As I (and the Globe) see it, the problem with the so-called “Johnson Amendment” which prohibits churches and other tax-exempt groups from specifically endorsing candidates is not that the law exists, but in how it is enforced by the IRS. In fact, it’s a bit of a morass, with varying standards applied in various cases with varying degrees of zeal on the part of the IRS’s representatives.
As a minister, I do not specifically endorse (or condemn) candidates from the pulpit. (Although, I doubt anyone is in the dark about my political leanings!)
On the other hand, I have known of ministers who have condemned (or endorsed) specific political candidates from the pulpit in various ways, and I feel – even if it were allowed by the law – this is a seriously flawed approach, from many different points of view. I have even known ministers who have allowed campaigning politicians to give speeches from their pulpit, in clear violation of the Johnson Amendment.
Aside from the very clear “First Amendment” issues (regarding both Separation of Church and State and Freedom of Speech), I see such endorsements as a Pastoral failure: it is insensitive and dismissive, if not blind to, the feelings and experience of many who are in our congregations. Ministers who make such a stand often find themselves in hot water with their congregations for precisely that reason, and rightly so.
A few (well, more than a few) years ago, my family and I moved to a home a little south of the small town of Honey Brook, near the border between Lancaster and Chester Counties in Pennsylvania.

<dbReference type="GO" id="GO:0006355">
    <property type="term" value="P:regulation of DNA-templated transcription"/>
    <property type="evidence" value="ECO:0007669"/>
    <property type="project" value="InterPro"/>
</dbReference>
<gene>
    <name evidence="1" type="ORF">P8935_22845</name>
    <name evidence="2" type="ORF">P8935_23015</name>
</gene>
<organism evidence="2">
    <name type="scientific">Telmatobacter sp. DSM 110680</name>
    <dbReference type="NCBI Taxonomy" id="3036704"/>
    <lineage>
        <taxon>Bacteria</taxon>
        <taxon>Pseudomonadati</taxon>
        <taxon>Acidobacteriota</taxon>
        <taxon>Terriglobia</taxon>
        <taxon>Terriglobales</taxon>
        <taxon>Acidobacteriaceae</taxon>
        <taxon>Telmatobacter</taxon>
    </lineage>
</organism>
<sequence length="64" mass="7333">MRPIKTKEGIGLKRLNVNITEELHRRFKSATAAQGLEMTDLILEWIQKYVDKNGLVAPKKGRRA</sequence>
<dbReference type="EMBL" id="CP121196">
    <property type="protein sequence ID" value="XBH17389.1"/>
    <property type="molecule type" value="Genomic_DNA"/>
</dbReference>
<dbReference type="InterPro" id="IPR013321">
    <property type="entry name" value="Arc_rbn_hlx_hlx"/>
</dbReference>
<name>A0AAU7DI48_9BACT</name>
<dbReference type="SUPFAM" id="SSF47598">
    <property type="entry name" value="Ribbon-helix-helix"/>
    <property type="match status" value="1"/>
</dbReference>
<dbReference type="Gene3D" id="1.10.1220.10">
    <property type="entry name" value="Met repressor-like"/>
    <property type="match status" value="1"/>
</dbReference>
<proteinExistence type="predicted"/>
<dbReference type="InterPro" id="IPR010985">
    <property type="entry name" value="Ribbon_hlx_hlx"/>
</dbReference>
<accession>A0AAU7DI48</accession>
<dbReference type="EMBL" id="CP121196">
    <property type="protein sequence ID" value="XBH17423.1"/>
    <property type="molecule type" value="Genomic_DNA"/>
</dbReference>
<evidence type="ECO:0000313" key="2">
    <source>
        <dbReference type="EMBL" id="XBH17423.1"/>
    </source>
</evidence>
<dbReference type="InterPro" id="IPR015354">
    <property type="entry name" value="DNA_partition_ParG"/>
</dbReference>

This was deep in the heart of “Amish Country.” Our home was on a small hill, surrounded by farms, many of which were owned by Amish families.
War and disaster loomed large in the minds of many at that time, since Y2K and 9/11 had both occurred within the previous couple of years, and we as a nation were pumping ourselves up into a frenzy in advance of the invasion of Iraq. This sense of impending Apocalypse was also fueled by the “Left Behind” series of books by Tim LaHaye and Jerry B. Jenkins, which was a huge hit in bookstores at the time, as well as a major topic of discussion in the media. (I might add that I loved the series, for the most part – good, fast paced and exciting stories. But did I find their theology to be well grounded and realistic? Not so much.)
A consistent theme many of my Amish (and ex-Amish) friends commented on is best summarized in this conversation I had with an Amish farmer’s wife who lived down the road from us (we frequently chatted when we stopped at her stand to buy eggs, chickens and produce):
“So, since you don’t rely on electricity or other modern technologies, when the world falls apart, you’ll be able to keep on going without too much problem.”
“No. We may not have electrical or phone lines. But we need diesel fuel to run our tractor; and we need diesel for the generator, which runs our milk coolers and other farm equipment. If those diesel trucks stop coming, we can’t run the farm. We’re just as dependent upon the rest of the world as you.”
Relationship: it’s always there, even when you don’t want it, inescapable and omnipresent.